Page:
The Universe is In Us

Inquiring Minds Want to Know   Show Me the Stars  
"I look up at the night sky, and I know that, yes, we are part of this Universe, we are in this Universe, but perhaps more important than both of those facts is that the Universe is in us. When I reflect on that fact, I look up—many people feel small, because they’re small and the Universe is big, but I feel big, because my atoms came from those stars"

dadatavis:

An (exquisite) animated history of the Earth

(Source: youtube.com, via astrotastic)

— 1 week ago with 160 notes
#f: video  #Earth 
astronomicalwonders:

A peek into the Tarantula Nebula - 30 Doradus
Like lifting a giant veil, the near-infrared vision of NASA’s Hubble Space Telescope uncovers a dazzling new view deep inside the Tarantula Nebula. Hubble reveals a glittering treasure trove of more than 800,000 stars and protostars embedded inside the nebula.
These observations were obtained as part of the Hubble Tarantula Treasury Program. When complete, the program will produce a large catalog of stellar properties, which will allow astronomers to study a wide range of important topics related to star formation.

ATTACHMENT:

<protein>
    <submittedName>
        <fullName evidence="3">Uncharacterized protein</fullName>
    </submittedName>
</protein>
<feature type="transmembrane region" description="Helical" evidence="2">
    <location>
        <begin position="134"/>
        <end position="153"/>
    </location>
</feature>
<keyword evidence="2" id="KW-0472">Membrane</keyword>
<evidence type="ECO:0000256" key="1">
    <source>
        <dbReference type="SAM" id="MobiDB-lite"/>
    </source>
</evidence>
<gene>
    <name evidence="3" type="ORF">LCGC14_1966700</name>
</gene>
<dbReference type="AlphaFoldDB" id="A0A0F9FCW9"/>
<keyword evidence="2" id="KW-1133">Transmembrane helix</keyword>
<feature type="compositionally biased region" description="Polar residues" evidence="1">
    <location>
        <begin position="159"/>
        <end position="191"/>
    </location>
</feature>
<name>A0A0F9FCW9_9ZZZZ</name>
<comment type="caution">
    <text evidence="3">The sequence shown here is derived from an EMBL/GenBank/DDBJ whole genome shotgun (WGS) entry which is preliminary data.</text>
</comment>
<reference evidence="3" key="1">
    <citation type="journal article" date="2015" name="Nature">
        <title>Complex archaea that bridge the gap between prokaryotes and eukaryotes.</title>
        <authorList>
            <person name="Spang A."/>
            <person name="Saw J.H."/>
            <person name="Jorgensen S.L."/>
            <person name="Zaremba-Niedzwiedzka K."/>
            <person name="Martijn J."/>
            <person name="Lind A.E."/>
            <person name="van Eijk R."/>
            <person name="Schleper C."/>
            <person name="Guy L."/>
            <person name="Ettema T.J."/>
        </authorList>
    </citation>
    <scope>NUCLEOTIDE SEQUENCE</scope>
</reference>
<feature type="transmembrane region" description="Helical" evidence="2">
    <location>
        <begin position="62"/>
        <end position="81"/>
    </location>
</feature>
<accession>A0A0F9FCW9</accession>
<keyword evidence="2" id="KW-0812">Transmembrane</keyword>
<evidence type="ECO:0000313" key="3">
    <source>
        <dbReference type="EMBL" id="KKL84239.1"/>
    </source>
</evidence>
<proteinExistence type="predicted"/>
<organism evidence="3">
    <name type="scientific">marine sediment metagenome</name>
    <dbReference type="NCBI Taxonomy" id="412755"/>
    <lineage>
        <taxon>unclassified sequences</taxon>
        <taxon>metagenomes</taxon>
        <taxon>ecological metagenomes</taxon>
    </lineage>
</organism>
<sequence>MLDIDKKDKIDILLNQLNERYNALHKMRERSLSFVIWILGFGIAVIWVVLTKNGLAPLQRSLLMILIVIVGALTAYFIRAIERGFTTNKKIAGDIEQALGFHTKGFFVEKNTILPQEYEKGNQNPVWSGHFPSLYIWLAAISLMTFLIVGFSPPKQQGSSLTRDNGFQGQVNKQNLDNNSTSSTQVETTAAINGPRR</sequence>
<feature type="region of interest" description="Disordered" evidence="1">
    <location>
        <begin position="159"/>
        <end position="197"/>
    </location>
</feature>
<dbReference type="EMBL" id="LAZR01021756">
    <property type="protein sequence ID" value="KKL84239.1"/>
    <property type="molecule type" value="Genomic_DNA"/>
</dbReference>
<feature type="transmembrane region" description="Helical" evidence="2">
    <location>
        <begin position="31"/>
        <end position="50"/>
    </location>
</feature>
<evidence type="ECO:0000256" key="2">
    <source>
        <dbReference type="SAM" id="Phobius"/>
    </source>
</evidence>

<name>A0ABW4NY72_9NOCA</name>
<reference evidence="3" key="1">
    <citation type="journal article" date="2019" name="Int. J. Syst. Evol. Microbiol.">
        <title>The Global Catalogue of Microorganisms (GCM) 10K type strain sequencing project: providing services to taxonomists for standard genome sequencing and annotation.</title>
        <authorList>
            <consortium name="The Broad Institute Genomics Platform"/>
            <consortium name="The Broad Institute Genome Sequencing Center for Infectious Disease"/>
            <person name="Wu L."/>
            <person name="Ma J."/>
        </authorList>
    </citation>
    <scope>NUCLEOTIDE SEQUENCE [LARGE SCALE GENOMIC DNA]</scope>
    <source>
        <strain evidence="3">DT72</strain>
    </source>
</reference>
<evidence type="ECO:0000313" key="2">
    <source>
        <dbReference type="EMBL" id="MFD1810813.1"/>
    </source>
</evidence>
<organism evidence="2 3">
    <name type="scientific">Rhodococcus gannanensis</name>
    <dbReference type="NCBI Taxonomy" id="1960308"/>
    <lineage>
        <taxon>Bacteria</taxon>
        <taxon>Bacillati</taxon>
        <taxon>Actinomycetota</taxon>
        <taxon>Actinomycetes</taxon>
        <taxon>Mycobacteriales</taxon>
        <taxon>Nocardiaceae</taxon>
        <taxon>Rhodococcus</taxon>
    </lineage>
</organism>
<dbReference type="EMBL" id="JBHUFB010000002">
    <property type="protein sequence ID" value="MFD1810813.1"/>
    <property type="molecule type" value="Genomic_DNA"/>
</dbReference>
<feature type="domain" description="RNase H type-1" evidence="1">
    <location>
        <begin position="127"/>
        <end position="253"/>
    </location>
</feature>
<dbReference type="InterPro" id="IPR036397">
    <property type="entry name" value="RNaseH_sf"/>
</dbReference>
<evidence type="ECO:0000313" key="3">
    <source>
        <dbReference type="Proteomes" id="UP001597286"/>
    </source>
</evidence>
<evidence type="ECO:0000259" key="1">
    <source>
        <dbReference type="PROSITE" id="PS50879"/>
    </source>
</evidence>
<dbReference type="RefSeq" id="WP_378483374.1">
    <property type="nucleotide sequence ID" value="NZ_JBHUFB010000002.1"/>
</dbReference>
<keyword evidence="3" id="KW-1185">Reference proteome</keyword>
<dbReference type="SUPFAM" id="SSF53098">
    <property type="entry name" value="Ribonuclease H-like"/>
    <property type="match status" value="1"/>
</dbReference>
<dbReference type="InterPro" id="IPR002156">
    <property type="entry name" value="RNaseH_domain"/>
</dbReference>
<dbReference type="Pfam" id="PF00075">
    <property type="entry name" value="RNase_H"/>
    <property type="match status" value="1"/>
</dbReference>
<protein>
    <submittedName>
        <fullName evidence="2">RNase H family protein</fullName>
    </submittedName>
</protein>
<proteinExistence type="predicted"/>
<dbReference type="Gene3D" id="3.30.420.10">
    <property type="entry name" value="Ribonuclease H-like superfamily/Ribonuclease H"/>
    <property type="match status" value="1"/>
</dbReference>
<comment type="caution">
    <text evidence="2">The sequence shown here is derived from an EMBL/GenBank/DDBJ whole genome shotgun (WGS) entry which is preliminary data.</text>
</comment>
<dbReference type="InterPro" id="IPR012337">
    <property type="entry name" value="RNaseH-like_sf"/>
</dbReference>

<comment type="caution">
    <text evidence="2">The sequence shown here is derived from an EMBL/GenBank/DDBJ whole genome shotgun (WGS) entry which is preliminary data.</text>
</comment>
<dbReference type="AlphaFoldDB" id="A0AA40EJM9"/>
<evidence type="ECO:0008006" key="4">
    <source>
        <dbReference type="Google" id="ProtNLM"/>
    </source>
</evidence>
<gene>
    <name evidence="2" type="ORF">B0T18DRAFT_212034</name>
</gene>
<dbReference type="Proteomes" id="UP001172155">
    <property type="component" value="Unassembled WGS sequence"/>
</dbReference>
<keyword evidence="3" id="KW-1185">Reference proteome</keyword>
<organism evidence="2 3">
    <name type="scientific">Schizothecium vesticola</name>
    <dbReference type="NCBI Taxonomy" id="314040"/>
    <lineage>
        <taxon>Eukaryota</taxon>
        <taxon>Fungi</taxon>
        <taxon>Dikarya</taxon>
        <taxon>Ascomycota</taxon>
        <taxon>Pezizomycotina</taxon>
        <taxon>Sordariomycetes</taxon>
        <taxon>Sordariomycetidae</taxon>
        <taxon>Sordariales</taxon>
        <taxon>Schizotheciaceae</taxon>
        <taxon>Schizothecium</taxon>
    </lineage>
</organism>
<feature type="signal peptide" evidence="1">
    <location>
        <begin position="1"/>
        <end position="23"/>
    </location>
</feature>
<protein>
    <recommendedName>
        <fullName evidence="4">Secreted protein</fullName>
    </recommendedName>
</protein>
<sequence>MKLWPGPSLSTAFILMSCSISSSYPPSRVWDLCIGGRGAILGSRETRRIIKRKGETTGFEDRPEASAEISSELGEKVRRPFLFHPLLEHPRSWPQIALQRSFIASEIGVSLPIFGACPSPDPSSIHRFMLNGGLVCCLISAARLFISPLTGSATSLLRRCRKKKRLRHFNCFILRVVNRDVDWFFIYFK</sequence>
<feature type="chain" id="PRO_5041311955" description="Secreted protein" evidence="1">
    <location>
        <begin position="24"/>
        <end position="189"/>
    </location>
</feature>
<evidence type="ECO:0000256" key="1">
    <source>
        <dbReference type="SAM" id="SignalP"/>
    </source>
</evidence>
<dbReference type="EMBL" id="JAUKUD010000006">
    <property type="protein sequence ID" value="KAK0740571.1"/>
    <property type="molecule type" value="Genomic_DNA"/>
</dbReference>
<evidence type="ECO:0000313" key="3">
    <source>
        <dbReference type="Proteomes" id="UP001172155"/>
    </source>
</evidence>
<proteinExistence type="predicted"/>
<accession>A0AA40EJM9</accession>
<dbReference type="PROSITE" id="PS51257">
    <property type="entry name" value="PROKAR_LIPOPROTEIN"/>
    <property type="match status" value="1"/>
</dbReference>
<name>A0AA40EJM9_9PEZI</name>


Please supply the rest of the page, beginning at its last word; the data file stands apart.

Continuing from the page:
Credit: NASA/Hubble

astronomicalwonders:

A peek into the Tarantula Nebula - 30 Doradus

Like lifting a giant veil, the near-infrared vision of NASA’s Hubble Space Telescope uncovers a dazzling new view deep inside the Tarantula Nebula. Hubble reveals a glittering treasure trove of more than 800,000 stars and protostars embedded inside the nebula.

These observations were obtained as part of the Hubble Tarantula Treasury Program. When complete, the program will produce a large catalog of stellar properties, which will allow astronomers to study a wide range of important topics related to star formation.

Credit: NASA/Hubble

(via jessepinkmanist)

— 1 week ago with 4700 notes
#f: photo  #space  #nebula 
itsfullofstars:

Coldest Star Found—No Hotter Than Fresh Coffee
According to a new study, a star discovered 75 light-years away is no warmer than a freshly brewed cup of coffee.
Dubbed CFBDSIR 1458 10b, the star is what’s called a brown dwarf. These oddball objects are often called failed stars, because they have starlike heat and chemical properties but don’t have enough mass for the crush of gravity to ignite nuclear fusion at their cores.
With surface temperatures hovering around 206 degrees F (97 degrees C), the newfound star is the coldest brown dwarf seen to date.
Keep reading.

itsfullofstars:

Coldest Star Found—No Hotter Than Fresh Coffee

According to a new study, a star discovered 75 light-years away is no warmer than a freshly brewed cup of coffee.

Dubbed CFBDSIR 1458 10b, the star is what’s called a brown dwarf. These oddball objects are often called failed stars, because they have starlike heat and chemical properties but don’t have enough mass for the crush of gravity to ignite nuclear fusion at their cores.

With surface temperatures hovering around 206 degrees F (97 degrees C), the newfound star is the coldest brown dwarf seen to date.

Keep reading.

— 1 week ago with 29621 notes
#f: photo  #space  #stars  #brown dwarf